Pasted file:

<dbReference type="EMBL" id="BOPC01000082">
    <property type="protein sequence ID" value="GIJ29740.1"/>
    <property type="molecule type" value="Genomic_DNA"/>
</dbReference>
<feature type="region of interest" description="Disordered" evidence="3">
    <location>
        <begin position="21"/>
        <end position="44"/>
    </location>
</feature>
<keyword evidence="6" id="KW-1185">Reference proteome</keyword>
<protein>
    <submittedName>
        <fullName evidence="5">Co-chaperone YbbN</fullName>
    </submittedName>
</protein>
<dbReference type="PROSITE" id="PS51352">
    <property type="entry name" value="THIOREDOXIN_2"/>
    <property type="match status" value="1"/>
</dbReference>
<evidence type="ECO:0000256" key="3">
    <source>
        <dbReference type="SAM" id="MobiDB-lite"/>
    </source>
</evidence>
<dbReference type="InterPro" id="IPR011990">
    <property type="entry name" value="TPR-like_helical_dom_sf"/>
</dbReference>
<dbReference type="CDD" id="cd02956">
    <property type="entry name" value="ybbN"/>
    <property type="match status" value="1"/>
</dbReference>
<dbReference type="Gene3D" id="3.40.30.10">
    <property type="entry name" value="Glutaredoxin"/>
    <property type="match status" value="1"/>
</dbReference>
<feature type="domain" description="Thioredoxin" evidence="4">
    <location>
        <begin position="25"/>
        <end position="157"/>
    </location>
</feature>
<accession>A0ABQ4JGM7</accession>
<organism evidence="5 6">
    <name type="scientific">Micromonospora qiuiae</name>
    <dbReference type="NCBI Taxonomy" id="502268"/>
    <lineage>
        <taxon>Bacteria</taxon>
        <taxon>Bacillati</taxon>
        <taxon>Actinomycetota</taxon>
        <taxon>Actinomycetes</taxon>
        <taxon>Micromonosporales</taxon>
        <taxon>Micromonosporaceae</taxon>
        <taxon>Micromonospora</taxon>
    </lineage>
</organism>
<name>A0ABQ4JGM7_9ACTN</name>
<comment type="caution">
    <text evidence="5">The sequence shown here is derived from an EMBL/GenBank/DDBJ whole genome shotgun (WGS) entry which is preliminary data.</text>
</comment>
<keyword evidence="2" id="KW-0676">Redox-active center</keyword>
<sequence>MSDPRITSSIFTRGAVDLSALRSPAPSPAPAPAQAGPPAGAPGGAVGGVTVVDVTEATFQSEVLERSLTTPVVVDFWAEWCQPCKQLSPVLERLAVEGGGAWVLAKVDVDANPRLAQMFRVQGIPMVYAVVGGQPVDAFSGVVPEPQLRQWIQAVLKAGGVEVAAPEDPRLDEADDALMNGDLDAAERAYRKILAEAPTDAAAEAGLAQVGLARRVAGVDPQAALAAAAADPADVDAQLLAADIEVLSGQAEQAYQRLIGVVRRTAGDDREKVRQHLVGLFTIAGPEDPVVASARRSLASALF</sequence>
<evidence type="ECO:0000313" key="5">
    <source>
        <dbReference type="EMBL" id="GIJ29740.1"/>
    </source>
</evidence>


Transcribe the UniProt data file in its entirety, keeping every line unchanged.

<dbReference type="EMBL" id="BOPC01000082">
    <property type="protein sequence ID" value="GIJ29740.1"/>
    <property type="molecule type" value="Genomic_DNA"/>
</dbReference>
<feature type="region of interest" description="Disordered" evidence="3">
    <location>
        <begin position="21"/>
        <end position="44"/>
    </location>
</feature>
<keyword evidence="6" id="KW-1185">Reference proteome</keyword>
<protein>
    <submittedName>
        <fullName evidence="5">Co-chaperone YbbN</fullName>
    </submittedName>
</protein>
<dbReference type="PROSITE" id="PS51352">
    <property type="entry name" value="THIOREDOXIN_2"/>
    <property type="match status" value="1"/>
</dbReference>
<evidence type="ECO:0000256" key="3">
    <source>
        <dbReference type="SAM" id="MobiDB-lite"/>
    </source>
</evidence>
<dbReference type="InterPro" id="IPR011990">
    <property type="entry name" value="TPR-like_helical_dom_sf"/>
</dbReference>
<dbReference type="CDD" id="cd02956">
    <property type="entry name" value="ybbN"/>
    <property type="match status" value="1"/>
</dbReference>
<dbReference type="Gene3D" id="3.40.30.10">
    <property type="entry name" value="Glutaredoxin"/>
    <property type="match status" value="1"/>
</dbReference>
<feature type="domain" description="Thioredoxin" evidence="4">
    <location>
        <begin position="25"/>
        <end position="157"/>
    </location>
</feature>
<accession>A0ABQ4JGM7</accession>
<organism evidence="5 6">
    <name type="scientific">Micromonospora qiuiae</name>
    <dbReference type="NCBI Taxonomy" id="502268"/>
    <lineage>
        <taxon>Bacteria</taxon>
        <taxon>Bacillati</taxon>
        <taxon>Actinomycetota</taxon>
        <taxon>Actinomycetes</taxon>
        <taxon>Micromonosporales</taxon>
        <taxon>Micromonosporaceae</taxon>
        <taxon>Micromonospora</taxon>
    </lineage>
</organism>
<name>A0ABQ4JGM7_9ACTN</name>
<comment type="caution">
    <text evidence="5">The sequence shown here is derived from an EMBL/GenBank/DDBJ whole genome shotgun (WGS) entry which is preliminary data.</text>
</comment>
<keyword evidence="2" id="KW-0676">Redox-active center</keyword>
<sequence>MSDPRITSSIFTRGAVDLSALRSPAPSPAPAPAQAGPPAGAPGGAVGGVTVVDVTEATFQSEVLERSLTTPVVVDFWAEWCQPCKQLSPVLERLAVEGGGAWVLAKVDVDANPRLAQMFRVQGIPMVYAVVGGQPVDAFSGVVPEPQLRQWIQAVLKAGGVEVAAPEDPRLDEADDALMNGDLDAAERAYRKILAEAPTDAAAEAGLAQVGLARRVAGVDPQAALAAAAADPADVDAQLLAADIEVLSGQAEQAYQRLIGVVRRTAGDDREKVRQHLVGLFTIAGPEDPVVASARRSLASALF</sequence>
<evidence type="ECO:0000313" key="5">
    <source>
        <dbReference type="EMBL" id="GIJ29740.1"/>
    </source>
</evidence>